If companies release their data to the public, it would be much easier to monitor the industry and determine whether companies were violating the rules of the RSPO. However, many companies have yet to disclose their concession maps.

Indonesian companies are often blamed for forest fires in the region, and in 2013 Greenpeace linked half of the fires that occurred in Indonesia to plantations, 39% of those being members of the RSPO. Greenpeace was accused of basing this assessment on incomplete concession maps, but despite growers feeling wrongly blamed, they are still resisting pressure to hand over their maps. Mongabay revealed that many growers fear that making their data publicly available will make them more susceptible to extortion, and there is now a legal battle taking place over whether concession maps can legally be handed over.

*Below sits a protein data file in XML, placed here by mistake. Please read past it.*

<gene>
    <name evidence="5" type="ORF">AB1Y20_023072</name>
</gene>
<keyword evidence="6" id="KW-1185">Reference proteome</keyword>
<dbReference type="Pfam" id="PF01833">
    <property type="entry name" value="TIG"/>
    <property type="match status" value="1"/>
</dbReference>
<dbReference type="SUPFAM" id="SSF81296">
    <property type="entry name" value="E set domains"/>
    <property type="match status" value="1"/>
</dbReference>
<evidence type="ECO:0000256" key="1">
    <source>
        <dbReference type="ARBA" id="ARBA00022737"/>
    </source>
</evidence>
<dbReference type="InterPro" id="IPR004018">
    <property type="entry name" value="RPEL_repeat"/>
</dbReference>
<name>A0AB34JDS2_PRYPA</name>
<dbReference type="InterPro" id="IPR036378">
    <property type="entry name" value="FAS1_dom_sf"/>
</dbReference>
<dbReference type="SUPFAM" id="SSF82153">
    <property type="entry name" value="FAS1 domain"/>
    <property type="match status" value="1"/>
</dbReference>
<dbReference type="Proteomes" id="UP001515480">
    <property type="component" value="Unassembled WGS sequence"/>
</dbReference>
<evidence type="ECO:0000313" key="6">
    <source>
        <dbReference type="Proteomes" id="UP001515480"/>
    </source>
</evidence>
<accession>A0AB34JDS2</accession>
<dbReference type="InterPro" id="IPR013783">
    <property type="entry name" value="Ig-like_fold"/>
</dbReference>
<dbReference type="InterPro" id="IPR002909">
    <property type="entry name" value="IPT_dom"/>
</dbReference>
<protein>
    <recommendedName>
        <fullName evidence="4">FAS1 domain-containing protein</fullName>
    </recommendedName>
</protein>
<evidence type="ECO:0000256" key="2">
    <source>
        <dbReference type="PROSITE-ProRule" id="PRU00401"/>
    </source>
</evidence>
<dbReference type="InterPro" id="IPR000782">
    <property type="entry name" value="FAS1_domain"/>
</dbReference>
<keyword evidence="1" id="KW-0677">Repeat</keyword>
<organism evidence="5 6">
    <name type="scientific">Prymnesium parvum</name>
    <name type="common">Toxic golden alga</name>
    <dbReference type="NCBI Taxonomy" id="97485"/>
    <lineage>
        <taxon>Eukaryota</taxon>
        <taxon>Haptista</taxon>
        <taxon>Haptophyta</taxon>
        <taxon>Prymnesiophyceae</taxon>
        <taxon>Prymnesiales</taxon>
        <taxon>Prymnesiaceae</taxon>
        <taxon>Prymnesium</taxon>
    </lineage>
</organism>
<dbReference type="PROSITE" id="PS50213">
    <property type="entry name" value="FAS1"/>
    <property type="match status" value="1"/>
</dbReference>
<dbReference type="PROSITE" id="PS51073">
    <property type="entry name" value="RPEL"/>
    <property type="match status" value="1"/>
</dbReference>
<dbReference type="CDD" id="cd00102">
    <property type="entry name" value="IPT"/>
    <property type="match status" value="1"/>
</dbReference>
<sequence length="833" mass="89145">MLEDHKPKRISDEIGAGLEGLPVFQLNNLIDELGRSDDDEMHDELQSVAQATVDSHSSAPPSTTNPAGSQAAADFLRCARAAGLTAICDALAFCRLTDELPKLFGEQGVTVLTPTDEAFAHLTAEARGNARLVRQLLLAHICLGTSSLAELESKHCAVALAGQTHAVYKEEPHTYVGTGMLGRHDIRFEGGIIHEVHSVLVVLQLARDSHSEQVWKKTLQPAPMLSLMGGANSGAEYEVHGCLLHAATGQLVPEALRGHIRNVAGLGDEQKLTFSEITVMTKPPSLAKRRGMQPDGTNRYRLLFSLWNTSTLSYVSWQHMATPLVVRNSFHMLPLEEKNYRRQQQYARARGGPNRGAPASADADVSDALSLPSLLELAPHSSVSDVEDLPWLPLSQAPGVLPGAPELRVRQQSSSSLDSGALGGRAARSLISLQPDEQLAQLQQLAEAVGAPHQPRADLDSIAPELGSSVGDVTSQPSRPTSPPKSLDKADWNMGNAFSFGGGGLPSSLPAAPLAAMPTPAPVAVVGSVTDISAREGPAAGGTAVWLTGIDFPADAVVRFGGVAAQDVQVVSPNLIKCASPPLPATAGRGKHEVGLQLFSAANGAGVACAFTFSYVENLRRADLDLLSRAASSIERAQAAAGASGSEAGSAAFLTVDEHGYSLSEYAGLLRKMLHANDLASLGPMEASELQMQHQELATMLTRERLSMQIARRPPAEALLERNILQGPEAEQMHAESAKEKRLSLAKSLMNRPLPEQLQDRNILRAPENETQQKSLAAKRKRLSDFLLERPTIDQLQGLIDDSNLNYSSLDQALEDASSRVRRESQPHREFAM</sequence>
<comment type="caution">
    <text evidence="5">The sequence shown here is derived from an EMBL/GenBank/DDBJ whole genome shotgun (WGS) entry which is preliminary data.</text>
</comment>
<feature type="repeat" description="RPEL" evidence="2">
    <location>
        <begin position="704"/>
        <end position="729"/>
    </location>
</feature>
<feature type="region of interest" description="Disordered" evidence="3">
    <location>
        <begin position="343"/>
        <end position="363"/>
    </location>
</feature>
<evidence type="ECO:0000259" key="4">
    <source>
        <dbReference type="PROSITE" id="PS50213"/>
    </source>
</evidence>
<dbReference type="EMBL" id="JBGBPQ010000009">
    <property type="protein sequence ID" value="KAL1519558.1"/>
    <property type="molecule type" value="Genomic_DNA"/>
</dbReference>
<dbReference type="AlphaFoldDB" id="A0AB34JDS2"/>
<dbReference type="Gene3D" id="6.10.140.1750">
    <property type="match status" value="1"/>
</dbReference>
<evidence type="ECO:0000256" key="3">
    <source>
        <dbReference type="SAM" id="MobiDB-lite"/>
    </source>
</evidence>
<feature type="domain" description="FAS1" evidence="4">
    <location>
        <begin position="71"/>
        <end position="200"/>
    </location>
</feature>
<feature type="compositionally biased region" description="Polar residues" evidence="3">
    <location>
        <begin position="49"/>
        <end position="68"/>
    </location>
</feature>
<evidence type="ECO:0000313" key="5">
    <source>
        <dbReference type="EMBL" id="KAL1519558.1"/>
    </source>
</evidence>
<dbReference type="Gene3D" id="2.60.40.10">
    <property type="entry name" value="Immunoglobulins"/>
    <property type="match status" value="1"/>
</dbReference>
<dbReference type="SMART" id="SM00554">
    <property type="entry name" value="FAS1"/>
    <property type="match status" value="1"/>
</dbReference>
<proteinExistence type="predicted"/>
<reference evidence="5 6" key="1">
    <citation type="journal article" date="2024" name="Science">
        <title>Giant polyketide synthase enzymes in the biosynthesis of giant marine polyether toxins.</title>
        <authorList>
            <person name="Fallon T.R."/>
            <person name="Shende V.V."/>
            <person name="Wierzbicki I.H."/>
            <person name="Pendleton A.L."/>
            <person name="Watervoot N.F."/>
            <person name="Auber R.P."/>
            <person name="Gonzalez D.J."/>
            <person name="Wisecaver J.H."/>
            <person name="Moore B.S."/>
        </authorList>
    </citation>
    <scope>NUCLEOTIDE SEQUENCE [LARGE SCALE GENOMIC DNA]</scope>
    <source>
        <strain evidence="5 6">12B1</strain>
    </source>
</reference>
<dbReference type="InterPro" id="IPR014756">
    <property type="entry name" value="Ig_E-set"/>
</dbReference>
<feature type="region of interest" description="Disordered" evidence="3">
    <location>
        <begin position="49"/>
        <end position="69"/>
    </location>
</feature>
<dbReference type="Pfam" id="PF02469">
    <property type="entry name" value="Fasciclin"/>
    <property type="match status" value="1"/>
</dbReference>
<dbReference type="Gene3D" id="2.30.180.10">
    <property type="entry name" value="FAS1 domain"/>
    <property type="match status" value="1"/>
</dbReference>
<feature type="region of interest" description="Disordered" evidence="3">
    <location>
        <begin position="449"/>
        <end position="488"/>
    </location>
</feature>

Non-governmental organisations (NGOs) also play a role in monitoring companies against their commitments, and often work to expose companies who are not following the sustainability criteria that they have committed to. Greenpeace recently exposed an RSPO certified Malaysian grower for illegal deforestation, going against their commitments as an RSPO member. This led to the company being dropped by a number of large manufacturers, and will hopefully encourage other growers to ensure they are acting responsibly.